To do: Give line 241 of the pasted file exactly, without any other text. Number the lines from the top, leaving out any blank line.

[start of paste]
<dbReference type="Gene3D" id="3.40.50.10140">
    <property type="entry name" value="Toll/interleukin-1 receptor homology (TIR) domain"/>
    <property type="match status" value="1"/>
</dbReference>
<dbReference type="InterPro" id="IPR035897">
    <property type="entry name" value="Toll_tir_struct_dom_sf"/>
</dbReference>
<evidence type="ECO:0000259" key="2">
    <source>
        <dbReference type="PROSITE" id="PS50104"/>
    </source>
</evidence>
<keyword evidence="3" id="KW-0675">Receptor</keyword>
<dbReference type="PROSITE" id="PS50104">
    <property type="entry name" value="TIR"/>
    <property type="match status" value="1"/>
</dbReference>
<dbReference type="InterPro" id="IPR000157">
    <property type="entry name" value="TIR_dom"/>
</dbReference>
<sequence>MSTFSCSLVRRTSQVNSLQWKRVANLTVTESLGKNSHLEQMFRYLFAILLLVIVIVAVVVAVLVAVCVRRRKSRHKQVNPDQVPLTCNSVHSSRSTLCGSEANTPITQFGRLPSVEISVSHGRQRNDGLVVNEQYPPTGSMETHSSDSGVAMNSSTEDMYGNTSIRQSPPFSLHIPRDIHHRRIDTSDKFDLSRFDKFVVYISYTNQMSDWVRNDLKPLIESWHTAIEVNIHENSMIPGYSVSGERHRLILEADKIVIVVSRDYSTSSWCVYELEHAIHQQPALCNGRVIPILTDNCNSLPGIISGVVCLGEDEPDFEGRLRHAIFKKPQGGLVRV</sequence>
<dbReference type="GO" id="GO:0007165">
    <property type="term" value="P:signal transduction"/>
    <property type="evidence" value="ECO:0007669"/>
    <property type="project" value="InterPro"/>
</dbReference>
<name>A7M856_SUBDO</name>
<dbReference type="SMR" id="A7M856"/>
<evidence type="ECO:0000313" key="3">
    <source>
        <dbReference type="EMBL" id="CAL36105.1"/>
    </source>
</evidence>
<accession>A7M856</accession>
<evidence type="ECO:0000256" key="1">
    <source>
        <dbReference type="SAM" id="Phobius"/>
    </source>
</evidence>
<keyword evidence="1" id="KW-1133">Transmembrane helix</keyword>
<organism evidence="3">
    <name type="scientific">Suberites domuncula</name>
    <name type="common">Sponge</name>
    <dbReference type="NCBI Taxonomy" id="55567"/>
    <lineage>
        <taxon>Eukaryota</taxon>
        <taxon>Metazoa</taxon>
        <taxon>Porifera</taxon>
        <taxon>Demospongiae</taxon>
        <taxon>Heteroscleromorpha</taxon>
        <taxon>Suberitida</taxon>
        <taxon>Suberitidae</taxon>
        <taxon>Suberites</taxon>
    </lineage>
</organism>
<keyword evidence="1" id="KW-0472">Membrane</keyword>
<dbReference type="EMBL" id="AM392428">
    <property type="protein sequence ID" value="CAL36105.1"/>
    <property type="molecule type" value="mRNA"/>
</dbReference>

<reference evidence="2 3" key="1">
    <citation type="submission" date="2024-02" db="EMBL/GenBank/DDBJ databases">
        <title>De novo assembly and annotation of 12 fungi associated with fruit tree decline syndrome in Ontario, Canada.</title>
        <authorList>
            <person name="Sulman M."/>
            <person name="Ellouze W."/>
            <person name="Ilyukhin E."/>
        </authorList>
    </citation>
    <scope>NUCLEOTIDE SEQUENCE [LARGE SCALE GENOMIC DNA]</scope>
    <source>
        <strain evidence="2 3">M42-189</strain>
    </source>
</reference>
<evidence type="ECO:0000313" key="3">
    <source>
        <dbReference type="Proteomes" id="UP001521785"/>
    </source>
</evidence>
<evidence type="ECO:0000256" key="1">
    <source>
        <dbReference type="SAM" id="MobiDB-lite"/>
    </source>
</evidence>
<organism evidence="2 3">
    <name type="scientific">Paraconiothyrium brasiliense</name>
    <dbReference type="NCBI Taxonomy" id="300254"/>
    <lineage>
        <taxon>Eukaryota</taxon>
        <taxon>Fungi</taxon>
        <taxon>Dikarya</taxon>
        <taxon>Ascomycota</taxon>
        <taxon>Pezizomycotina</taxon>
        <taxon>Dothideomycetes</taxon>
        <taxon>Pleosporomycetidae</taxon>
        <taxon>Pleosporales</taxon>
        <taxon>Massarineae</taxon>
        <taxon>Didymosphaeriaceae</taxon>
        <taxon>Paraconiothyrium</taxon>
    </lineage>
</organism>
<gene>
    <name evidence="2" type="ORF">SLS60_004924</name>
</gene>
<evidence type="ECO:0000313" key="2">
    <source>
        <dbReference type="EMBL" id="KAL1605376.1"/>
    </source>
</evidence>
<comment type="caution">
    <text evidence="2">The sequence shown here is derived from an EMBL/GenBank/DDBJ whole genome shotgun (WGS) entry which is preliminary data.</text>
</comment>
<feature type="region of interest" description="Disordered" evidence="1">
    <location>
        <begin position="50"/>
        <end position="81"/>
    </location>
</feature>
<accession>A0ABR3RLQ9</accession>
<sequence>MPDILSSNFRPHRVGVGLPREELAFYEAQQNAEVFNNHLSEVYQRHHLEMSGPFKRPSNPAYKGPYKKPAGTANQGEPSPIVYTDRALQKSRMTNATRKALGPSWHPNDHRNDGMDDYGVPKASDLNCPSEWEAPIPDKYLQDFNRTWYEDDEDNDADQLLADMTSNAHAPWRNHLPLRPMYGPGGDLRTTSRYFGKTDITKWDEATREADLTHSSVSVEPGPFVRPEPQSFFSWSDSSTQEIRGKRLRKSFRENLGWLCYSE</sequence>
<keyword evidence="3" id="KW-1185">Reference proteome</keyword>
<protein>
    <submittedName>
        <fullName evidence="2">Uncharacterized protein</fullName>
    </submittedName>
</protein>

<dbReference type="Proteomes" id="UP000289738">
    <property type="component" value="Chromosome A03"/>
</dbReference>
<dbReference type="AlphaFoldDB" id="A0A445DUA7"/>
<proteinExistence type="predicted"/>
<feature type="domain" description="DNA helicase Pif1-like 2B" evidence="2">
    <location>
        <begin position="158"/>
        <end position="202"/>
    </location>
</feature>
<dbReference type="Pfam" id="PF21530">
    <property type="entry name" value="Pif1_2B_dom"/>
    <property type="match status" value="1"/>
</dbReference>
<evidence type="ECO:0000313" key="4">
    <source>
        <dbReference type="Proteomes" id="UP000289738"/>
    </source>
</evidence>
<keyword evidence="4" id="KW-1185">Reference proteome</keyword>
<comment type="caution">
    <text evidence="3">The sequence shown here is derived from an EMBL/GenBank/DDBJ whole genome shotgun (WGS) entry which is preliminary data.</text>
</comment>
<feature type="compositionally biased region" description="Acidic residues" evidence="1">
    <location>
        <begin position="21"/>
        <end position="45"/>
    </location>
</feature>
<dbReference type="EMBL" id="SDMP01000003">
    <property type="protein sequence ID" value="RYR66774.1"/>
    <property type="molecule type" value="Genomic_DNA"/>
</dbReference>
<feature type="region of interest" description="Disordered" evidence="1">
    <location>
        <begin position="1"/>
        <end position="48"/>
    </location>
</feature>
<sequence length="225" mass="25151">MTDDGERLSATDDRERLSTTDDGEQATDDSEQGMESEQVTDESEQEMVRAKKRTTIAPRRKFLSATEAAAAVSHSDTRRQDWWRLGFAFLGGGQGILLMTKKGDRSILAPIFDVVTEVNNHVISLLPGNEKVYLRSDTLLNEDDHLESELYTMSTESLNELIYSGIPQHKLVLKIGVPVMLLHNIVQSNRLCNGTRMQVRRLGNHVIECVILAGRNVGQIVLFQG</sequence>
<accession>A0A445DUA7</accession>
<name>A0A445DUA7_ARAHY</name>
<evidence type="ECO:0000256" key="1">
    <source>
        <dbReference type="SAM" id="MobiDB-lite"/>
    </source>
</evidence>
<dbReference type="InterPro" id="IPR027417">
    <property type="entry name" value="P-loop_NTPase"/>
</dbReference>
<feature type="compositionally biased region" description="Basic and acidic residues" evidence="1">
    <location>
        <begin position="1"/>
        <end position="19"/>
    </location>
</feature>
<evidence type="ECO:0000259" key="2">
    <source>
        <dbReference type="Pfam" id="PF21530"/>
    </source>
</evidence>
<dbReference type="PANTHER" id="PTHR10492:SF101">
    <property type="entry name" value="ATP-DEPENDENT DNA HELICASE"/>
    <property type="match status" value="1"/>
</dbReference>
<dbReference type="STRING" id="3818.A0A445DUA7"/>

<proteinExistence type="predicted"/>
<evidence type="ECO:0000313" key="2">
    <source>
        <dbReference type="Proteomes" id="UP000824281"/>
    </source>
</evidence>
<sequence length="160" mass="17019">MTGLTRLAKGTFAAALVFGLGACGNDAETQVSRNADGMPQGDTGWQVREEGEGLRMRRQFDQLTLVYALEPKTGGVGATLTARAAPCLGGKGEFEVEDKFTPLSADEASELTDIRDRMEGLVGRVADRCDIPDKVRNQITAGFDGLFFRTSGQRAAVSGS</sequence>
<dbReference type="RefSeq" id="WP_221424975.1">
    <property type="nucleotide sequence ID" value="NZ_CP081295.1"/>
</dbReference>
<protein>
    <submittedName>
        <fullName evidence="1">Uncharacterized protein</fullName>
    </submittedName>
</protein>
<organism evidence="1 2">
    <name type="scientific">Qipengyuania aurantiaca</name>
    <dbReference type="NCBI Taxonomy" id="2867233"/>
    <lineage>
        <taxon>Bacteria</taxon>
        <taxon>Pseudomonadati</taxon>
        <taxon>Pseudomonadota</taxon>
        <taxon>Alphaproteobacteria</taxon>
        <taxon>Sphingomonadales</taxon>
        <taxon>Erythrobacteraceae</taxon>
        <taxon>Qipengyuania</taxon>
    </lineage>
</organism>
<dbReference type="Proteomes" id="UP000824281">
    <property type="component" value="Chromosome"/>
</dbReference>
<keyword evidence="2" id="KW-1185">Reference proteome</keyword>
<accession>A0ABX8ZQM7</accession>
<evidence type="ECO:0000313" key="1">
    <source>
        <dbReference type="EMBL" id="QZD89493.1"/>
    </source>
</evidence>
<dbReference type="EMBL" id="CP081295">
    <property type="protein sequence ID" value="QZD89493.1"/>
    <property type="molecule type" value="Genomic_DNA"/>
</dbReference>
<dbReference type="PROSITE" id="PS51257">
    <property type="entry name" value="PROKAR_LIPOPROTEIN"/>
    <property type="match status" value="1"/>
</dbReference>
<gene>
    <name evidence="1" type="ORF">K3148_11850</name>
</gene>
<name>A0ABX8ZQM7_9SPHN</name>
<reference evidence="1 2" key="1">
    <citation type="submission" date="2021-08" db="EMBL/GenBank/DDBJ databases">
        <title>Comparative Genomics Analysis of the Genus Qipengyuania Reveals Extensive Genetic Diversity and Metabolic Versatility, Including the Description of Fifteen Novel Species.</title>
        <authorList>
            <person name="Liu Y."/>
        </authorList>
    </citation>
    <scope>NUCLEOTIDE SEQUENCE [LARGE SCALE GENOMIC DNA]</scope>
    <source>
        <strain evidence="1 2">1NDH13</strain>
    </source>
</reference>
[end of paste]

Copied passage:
    <name evidence="1" type="ORF">K3148_11850</name>